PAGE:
An artwork made by Artificial Intelligence (AI) won first place at the Colorado State Fair’s fine arts competition last week, sparking controversy about whether AI-generated art can be used to compete in competitions.
The digital art category at the Fine Arts competition has people talking! At the Colorado State Fair, we think this brings up a great conversation. With advancing technology, the discussion of AI and art helps the Fair evolve from year to year.https://t.co/QouAArB4EI pic.twitter.com/kzLrnCwbvs
— Colorado State Fair (@colostatefair) September 1, 2022
By now, there are many efficient AI programs that allow people to create original realistic images and art from text descriptions. DALL-E 2, Midjourney and Stable Diffusion are some of the most notable such AI programs.
To generate a realistic image using these programs, all one needs to do is enter a text description of what he or she would like see, and wait for the AI to create it.
The winning artwork, submitted by Jason Allen, was created using the Midjourney program (which offers 25 free uses before requiring subscription) in combination with AI Gigapixel. The result came in first at the competition and won a $300 cash prize.
Artists all over the world have chimed in with their opinions on social media, with a common view that Allen isn’t an artist and it really isn’t his own artwork; therefore, his art shouldn’t have been accepted in the competition as original artwork in the first place, let alone won the competition.
everybody defending AI art in these comments are actually stupid. this man put no effort into the work. typing keywords in a good enough sequence isn’t art. the fact that AI could take away jobs from real artists or people in the creative fields is so scary. this infuriates me. https://t.co/MNe4fJsxtx
— anakin 🥁 (@anikagobrrrr) August 31, 2022
Many people believe AI-generated art should be classified differently, saying it threatens the work of human artists.
Allen, who founded the board game company Incarnate Games, said his pieces were created with a computer, thus they were put in the “Digital Art” category. He also claims that he stated the work was created using Midjourney when he submitted it, but this seems to have been omitted when his work was hung for judging. It’s unclear if the judges knew that the piece had been created by AI.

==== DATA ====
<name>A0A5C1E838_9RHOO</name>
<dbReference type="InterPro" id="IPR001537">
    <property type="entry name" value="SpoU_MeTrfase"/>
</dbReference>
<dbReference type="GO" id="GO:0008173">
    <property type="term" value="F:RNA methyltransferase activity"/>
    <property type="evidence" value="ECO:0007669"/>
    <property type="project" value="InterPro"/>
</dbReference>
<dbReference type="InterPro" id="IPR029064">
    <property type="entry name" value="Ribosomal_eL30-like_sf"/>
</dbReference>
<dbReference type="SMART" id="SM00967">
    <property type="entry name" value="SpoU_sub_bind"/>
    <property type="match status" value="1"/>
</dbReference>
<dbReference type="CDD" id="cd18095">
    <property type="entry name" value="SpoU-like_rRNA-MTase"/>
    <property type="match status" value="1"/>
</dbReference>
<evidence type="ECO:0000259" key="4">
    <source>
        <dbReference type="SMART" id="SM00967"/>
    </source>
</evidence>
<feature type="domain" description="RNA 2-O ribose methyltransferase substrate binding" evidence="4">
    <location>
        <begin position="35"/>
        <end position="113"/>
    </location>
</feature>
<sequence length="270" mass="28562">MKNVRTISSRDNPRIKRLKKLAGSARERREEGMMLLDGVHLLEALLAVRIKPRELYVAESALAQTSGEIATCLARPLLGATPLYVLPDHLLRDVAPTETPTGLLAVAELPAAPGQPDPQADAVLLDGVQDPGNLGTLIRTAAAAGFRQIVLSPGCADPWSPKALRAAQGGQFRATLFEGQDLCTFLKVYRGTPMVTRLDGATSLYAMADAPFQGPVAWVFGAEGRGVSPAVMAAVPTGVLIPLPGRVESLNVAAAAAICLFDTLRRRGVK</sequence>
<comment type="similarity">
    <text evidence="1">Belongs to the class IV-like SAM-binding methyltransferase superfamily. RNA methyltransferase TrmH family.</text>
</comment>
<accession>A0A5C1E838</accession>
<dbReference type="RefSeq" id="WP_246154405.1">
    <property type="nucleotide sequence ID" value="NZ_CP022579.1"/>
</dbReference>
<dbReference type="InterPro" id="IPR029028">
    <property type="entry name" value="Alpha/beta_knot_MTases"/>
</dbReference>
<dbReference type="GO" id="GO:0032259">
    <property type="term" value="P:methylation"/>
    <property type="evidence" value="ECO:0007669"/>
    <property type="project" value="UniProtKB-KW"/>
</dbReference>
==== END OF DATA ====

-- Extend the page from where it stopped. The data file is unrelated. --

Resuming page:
A Colorado newspaper reported that two judges were unaware that Allen’s submission was AI-generated, but they added that it wouldn’t change their decision because they were looking for “how the art tells a story and how it invokes spirit” instead.
These AI programs are still mainly used “harmlessly,” as in the example above. But whappens when the technology becomes so sophisticated that it allows us to generate accurate human depictions of other people, real or made up?
The viral video above recently “revealed” that a popular TikTok user @curt.skelton was actually an AI-generated avatar.
In the video, Skelton says he’s really a 21-year-old female visual effects artist called Zahra Hussain. She explains how she “created” the Skelton avatar by animating an image generated with AI software DALL-E.
Posted to Skelton’s account, the video quickly went viral, now reaching over 17 million views.
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This has prompted concern from many users and skepticism from others that a year’s worth of videos on Skelton’s page was in fact a hoax. But in an interview with Input magazine, Skelton admitted that he was in fact a real person and not an avatar, and that he and Mrs. Hussain created the video as a lighthearted response to the concerns of visual effects artists that AI technology threatens their jobs.
“I’ve always loved the idea of AI being used in art, but what got my attention lately was all the artists worried that they’ll be put out of a job directly because of it, nobody got the original joke of the video,” Skelton told Input.
Even if the “joke” wasn’t received well by many users, the stunt still saw Skelton gain more than 100,000 followers over a weekend as well as a “like” from billionaire Elon Musk.
This goes to show that even though AI technology isn’t (yet) advanced enough to create a whole new online person, the fact that people believe it is capable of doing so can and already is causing anxiety.
Editor’s Note: The opinions expressed here by the authors are their own, not those of Impakter.com — In the Featured Photo: Winning artwork at the Colorado Fine Arts competition. Featured Photo Credit: Jason Allen/Discord.